The following is an independant review of this base microphone, found during a search of the internet:
Power amplified CB microphones have been around almost as long as CB. Originally, most price-point CB radios did not have enough microphone amplification to reach 100% modulation levels with normal voice. People added amplified microphones to give the extra talk power they wanted in a lower cost radio. As electronics improved and became less expensive, it is difficult to find a radio that will NOT easily hit 100% right out of the box. Still, amplified microphones are popular since are able to keep the mic a comfortable distance away from your mouth and still easily hit 100% or more. Some people over-drive the radio input with their amplified microphones to increase talk power. Since radios have an automatic mic level limiter in them, this means that although you drive the audio harder than needed, the internal circuitry keeps the audio level low enough to prevent over modulation, but when you are quiet, will allow some of the quieter audio to pass through with nearly the same audio levels. This is essentially what we call ‘compression’
True audio compression works by trying to keep ALL audio at a certain level. In this case, the level we are shooting for is 100% modulation. By increasing the volume on quiet speech and lowering the volume on loud speech, it is then possible to increase the AVERAGE audio level. Keeping an average audio level high is not as simple as it sounds. The recovery time of the limiter has to be fast enough to increase the level of soft syllables in a single work. That’s fast!
Here’s why- Let’s take the word ‘paw’. The P is a sharp, high envelope sound, but the AW is soft. If you say the word ‘paw’ into your CB radio with a stock mic, the audio level output might look something like figure 1.
Notice how the sharp ‘P’ sets the audio limiter into motion, which lowered the radio audio level sensitivity so the quick rise of the P did not over modulate the transmitter. After the loud P passes through the circuitry, when the ‘aw’ comes through, the audio is still very low, and the radio ‘talk power’ is also low
Now, let’s speed up the recovery time a bit and say ‘paw’ again.
Figure 2 shows what the audio level sensitivity would look like with a very fast recovery time. You will see that the sensitivity was reduced by the P as before, but the audio level recovered quickly enough to get some of the AW to 100% modulation too. That is what we call increasing ‘talk power’.
So, why do we want more ‘talk power’? Your CB receiver sensitivity is measured in what we call ‘signal to noise radio’. That means we want maximum signal above noise for increased listen ability and an overall better copy. By increasing your talk power, you are increasing the amount of signal to noise ratio in everyone’s receiver. You not only sound ‘louder’ to everyone else, you also sound ‘stronger’. Your range is also increased in this manner by being louder than background noise on the channel. Commercial broadcast stations have been using audio compression for decades!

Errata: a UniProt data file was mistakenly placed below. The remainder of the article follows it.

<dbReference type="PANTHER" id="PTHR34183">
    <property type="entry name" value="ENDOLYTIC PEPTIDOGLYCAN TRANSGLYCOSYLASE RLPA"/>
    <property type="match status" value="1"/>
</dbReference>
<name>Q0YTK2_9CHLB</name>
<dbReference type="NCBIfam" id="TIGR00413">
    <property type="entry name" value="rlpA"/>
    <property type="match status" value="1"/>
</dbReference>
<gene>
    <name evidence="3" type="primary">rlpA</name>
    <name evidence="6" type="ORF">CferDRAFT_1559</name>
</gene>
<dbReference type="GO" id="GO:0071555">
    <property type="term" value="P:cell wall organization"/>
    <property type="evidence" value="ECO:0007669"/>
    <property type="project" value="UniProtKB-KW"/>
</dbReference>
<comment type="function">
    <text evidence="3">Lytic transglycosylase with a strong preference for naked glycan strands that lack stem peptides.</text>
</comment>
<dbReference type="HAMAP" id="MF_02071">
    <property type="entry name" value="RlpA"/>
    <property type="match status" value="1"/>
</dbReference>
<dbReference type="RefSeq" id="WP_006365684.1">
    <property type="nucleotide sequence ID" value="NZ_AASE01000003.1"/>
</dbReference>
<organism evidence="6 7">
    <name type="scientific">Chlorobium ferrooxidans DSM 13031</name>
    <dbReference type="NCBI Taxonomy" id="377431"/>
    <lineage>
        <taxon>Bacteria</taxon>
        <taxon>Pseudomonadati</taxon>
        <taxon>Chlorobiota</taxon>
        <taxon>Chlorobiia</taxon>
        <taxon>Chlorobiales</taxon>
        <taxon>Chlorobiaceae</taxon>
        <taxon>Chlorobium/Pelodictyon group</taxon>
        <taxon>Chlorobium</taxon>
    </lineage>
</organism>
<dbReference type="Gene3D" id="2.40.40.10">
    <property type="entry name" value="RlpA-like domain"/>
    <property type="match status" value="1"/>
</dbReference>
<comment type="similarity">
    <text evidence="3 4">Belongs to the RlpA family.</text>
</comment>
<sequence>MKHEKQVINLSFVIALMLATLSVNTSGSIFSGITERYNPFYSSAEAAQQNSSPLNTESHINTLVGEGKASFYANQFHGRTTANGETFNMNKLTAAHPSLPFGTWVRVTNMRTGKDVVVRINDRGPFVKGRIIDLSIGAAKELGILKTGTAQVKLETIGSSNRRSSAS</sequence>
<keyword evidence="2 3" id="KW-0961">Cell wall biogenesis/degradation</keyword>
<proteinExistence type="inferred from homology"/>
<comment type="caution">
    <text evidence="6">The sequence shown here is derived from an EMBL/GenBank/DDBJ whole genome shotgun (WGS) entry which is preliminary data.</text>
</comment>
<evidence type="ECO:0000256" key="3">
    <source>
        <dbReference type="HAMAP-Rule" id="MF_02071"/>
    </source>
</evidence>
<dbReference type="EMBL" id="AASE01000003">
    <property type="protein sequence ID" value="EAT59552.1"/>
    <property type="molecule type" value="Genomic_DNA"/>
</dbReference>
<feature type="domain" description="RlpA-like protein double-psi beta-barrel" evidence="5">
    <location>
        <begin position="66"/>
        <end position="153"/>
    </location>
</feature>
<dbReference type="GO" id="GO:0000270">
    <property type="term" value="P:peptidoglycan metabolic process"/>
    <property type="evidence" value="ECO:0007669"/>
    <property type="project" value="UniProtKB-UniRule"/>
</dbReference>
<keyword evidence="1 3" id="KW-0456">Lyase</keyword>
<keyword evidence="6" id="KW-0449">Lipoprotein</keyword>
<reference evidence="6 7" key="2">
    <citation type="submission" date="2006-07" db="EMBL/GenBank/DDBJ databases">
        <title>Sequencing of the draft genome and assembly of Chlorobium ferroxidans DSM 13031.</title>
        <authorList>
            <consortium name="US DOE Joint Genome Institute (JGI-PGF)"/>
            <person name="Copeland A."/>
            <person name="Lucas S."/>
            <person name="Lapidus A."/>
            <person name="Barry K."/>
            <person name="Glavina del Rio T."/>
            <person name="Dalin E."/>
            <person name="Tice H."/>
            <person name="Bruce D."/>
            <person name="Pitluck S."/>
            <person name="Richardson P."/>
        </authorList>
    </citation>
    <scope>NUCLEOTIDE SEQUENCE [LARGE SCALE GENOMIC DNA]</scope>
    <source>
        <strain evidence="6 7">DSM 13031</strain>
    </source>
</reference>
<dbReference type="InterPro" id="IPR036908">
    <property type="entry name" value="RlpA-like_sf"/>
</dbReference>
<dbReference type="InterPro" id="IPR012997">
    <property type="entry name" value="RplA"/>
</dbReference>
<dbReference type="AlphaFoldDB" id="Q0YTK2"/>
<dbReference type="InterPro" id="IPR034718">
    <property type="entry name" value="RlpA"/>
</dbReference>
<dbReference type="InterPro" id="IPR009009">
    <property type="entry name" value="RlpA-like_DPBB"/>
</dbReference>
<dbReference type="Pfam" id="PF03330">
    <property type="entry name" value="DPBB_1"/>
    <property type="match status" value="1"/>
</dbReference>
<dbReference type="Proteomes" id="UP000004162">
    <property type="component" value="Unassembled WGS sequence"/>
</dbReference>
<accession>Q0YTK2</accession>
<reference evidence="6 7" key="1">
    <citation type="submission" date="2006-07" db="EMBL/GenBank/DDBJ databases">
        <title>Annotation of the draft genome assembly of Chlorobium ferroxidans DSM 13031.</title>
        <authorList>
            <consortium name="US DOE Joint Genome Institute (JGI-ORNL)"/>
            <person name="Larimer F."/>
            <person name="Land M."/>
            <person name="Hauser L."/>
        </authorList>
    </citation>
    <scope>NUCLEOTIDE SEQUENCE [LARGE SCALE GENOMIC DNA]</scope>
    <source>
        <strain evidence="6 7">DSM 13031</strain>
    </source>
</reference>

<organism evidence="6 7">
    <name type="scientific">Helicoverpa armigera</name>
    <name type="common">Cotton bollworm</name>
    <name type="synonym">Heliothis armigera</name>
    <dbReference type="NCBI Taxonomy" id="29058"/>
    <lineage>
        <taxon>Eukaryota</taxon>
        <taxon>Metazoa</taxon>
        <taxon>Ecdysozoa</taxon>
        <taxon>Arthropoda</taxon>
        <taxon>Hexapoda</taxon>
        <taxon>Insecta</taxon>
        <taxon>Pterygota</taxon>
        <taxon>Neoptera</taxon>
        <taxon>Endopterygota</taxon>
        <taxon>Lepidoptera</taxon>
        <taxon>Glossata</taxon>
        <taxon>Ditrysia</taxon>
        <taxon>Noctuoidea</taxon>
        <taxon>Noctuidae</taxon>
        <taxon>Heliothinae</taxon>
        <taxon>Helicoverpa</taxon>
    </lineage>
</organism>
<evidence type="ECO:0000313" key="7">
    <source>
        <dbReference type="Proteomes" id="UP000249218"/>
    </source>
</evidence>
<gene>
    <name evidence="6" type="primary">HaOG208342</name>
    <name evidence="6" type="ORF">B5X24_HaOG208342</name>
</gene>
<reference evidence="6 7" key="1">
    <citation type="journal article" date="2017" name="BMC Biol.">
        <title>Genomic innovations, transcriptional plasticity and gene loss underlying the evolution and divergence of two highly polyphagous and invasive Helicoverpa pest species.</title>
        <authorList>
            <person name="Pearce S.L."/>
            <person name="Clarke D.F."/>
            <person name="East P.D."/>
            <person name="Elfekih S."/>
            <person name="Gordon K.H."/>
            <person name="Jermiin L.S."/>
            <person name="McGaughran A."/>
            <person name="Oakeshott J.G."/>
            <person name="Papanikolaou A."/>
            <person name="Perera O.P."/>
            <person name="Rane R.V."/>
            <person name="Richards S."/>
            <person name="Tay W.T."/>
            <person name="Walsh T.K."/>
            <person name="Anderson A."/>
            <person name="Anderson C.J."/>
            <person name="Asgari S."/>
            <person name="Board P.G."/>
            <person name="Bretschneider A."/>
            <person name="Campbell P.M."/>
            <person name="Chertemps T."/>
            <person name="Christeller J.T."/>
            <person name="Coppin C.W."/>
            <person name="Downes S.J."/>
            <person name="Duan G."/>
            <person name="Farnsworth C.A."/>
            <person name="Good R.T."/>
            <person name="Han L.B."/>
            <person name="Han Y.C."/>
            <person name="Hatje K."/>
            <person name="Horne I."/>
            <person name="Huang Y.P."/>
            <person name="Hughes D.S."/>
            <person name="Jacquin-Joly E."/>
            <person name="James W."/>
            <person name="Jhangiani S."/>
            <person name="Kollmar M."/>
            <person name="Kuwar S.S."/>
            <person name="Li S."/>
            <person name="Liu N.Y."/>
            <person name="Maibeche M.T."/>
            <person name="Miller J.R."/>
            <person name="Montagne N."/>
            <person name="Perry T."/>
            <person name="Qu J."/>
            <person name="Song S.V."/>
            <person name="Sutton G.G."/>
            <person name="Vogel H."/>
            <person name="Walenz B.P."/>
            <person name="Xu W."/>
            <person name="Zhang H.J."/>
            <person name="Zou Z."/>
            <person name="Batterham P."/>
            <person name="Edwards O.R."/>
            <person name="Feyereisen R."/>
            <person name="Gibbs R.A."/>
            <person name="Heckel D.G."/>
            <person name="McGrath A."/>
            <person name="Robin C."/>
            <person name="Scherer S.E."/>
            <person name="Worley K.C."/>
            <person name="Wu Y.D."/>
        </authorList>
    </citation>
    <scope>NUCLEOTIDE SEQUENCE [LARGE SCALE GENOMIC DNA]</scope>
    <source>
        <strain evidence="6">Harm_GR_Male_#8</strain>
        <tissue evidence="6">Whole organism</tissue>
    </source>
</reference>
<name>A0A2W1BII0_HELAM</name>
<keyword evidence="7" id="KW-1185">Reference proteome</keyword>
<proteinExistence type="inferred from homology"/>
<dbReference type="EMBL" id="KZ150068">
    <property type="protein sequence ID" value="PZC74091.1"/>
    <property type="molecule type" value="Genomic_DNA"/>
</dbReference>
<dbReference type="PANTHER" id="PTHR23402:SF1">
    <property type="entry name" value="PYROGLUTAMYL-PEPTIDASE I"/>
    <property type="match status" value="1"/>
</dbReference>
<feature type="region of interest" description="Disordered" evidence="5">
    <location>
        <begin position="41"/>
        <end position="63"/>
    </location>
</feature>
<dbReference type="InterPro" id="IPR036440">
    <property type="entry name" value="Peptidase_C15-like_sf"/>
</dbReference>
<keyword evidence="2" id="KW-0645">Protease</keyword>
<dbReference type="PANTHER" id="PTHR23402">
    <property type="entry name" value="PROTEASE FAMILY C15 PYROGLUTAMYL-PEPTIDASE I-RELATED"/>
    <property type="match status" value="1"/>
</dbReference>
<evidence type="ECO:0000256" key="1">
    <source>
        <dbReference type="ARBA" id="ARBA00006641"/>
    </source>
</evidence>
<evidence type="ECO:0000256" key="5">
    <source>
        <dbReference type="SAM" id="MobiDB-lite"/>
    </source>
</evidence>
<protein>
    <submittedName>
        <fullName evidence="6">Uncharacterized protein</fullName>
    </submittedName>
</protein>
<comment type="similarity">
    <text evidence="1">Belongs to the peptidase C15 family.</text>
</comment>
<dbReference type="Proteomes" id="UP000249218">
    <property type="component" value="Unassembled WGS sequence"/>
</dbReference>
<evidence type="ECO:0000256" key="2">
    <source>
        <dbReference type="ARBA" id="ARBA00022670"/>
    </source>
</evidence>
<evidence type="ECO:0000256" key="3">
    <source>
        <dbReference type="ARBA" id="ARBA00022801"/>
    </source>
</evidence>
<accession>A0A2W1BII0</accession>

So, you can see why maximum talk power is so important, and why a compressor microphone is a must for any serious two-way radio op. So, why haven’t there been compression microphones around since the beginning? Well, until recently, the circuitry required to do effective audio compression added substantial cost to the end product. K40 broke the mold in the 1980’s by including audio compression into every radio they make. However, you will notice that a K40 radio costs 20-30 dollars more than a comparable Uniden or Cobra radio. The dollar conscious buyer would pass up the K40 radio every time to save those precious 20-30 dollars or get a radio that has other, more desirable features for that same radio buying dollar. The alternative is to buy a mic with its own compression at a later date.
Fast forward to today… Copper Electronics debuts the JCD-201M compressor microphone for the two-way radio user market. Not since the K40 Compressor mic or the Turner M+3B has there been a true compressor mic on the CB market. So, why did it take so long? The CB market is not the exploding industry it used to be, and amateur equipment makers have been seeing sharp declines in business as well. If you make a product for the ham or CB market, it better be GOOD!
Upon receiving the JCD-201M, the first impression I had was one of high quality. The plastic used for the base is fairly thick and resilient. The buttons and switches feel solid.